———————————————————————————

Learn more about the actual numbers and parameters by attending the Practical Aquaponics Master Class

(1) Nitrifying Bacteria Facts – Bio-Con Labs. (n.d.).
Retrieved from http://bioconlabs.com/nitribactfacts.html

(2) Bhaskar Vijaya , E?ect of environmental factors on nitrifying bacteria isolated from the rhizosphere of Setaria italica : Department of Microbiology, Sri Krishnadevaraya University, Anantapur 515003, AP, India. 2005.

 

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Jade Perch, Tilapia and Lettuce…Common Requirements.

Keeping fish and plants together has some basic requirements and important parameters.

Digital thermometer in an Aquaponics system used to switch electric heaters on and off in a 2 degree range. Temp shown is centigrade.

Digital thermometer in an Aquaponics system used to switch electric heaters on and off in a 2 degree range. Temp shown is centigrade.

Water temperature is a very important parameter. If the water temperature gets too high it will knock the plant performance back. The ideal temp for both plants, Jade Perch and Tilapia is 23C ( 73F) as it goes higher or lower the performance of both plants and fish drops off.  Tilapia will still be fine in water up to 30C (86F) and a little way beyond.  Plants will also survive but do much less well, particularly lettuce and the like.

The system water temps do not necessarily follow exactly the outside air temp although they will gradually trend upwards in a succession of hot days. We see weeks of 33 -35C (90 – 95F) here in our South Queensland summer, our nights are usually average around 21C (70F) so over the summer the water temp gradually climbs to level out around 28 – 30C (83 – 86F) Not so bad. Everything works just fine in that temperature range.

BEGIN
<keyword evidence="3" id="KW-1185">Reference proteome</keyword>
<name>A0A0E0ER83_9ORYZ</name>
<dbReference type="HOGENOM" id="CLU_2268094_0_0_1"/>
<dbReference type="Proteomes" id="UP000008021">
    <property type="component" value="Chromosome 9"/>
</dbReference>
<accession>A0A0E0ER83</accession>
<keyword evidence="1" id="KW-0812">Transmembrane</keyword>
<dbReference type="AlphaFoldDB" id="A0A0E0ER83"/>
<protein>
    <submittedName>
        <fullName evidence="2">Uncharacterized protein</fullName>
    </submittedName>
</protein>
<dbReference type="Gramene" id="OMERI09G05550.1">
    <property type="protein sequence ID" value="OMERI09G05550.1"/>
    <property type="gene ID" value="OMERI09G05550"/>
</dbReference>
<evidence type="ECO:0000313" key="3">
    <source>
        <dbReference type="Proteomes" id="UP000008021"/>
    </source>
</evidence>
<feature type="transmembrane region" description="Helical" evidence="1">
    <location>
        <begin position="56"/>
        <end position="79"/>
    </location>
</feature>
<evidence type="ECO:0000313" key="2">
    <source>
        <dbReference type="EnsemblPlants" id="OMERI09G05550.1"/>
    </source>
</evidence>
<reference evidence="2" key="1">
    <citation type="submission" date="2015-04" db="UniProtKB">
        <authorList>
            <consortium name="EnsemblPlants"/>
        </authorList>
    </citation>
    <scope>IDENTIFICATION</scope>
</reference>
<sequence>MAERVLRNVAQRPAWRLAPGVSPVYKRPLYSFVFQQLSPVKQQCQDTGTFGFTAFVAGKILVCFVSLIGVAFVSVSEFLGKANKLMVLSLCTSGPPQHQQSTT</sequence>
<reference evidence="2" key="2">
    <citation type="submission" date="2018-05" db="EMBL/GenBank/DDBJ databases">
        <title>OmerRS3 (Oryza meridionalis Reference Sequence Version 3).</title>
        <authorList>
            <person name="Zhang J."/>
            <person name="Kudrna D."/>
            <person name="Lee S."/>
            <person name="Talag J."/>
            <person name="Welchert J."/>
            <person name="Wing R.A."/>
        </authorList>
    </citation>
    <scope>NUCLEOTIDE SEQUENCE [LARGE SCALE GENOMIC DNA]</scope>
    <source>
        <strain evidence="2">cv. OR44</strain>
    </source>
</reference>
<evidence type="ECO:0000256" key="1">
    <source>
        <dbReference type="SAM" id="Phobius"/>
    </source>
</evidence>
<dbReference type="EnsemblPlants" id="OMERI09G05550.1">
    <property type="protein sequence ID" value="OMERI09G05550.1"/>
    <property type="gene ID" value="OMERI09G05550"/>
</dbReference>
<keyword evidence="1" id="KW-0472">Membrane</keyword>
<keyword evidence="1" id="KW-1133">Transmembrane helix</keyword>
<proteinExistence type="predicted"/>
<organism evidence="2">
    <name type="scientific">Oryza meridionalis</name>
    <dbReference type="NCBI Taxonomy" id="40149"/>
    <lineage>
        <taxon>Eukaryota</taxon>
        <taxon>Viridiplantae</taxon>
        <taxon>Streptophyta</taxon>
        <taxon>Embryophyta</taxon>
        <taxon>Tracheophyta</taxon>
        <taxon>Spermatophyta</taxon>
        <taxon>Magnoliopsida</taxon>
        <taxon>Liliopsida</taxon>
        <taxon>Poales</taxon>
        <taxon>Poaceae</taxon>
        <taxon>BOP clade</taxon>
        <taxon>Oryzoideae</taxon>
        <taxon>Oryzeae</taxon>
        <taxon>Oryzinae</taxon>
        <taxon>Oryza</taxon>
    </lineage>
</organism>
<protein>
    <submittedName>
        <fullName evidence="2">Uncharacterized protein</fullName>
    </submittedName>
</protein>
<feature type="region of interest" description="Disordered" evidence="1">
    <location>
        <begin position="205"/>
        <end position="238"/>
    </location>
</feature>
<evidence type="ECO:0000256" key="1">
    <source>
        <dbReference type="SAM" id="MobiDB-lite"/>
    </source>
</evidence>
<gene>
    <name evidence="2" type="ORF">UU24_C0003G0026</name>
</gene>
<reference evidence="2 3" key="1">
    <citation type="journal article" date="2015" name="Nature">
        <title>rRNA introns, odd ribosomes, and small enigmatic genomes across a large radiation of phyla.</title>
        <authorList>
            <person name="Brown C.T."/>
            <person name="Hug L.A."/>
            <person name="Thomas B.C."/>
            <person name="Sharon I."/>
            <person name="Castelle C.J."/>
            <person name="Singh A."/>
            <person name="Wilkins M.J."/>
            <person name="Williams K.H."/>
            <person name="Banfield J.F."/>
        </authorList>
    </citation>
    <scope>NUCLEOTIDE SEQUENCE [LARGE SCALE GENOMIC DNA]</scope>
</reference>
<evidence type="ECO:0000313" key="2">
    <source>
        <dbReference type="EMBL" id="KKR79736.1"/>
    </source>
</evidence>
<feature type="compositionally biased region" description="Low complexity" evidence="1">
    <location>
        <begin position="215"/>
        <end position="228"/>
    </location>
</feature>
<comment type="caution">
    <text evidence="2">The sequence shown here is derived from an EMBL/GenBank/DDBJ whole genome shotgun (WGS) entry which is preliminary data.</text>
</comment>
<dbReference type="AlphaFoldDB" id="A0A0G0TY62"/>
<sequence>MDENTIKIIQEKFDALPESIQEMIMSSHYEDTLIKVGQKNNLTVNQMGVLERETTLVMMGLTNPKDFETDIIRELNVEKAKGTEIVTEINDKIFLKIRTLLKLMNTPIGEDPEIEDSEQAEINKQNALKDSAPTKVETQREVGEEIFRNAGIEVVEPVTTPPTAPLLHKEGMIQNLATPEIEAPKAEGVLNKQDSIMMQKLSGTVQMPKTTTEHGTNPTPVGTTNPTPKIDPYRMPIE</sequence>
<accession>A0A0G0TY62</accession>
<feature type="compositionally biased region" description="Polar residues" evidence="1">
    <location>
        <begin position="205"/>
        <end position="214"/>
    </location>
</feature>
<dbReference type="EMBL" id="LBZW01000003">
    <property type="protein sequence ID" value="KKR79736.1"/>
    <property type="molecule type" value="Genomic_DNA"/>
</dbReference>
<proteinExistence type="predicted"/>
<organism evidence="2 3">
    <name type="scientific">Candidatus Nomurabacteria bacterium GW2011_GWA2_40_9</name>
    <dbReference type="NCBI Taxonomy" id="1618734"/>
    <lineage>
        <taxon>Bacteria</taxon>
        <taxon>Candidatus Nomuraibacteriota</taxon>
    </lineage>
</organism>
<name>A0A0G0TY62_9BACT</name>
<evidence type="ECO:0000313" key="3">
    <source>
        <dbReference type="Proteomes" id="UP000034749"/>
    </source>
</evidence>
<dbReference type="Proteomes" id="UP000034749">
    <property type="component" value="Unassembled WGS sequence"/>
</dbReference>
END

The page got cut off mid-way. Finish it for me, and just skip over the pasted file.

The system water in our Aquaponics garden is the nutrient and dissolved oxygen transport vehicle as well as providing moisture for the plants and fish.  In a well designed Aquaponics garden nutrient and dissolved oxygen are continuously moved around and made available throughout the Aquaponics system.  Obviously both plants and fish will do much better when both dissolved oxygen and temperature are at or close to ideal levels.

This last summer we had one week of temps above 40C (104F) with one Saturday to 46C (115F) which was just an unbelievable day.

Hot mate, you could fry an egg on the footpath!

Fried egg.

That day my water temps got to 34C ( 95F) and I lost a number of fish. All big guys too which was very upsetting. I was away for the day so could not do anything about it till I got home just before dark to find fish gasping at the surface and a number of dead fish.

Above 30C (86F) the ability of the water to hold dissolved oxygen drops off rapidly so, result equals fish deaths and plant destruction. Water will only hold half the saturation of oxygen at 30C (86F) that can be held at 0C (32F).

Interestingly, if you can maintain reasonable root zone temps the plants may wilt a bit during a very hot day but will recover rapidly once the evening comes and will still grow and bear fruit in the case of tomatoes and cucumber for example.

So….root zone temperature control is the holy grail of delivering excellent results in your Aquaponics system.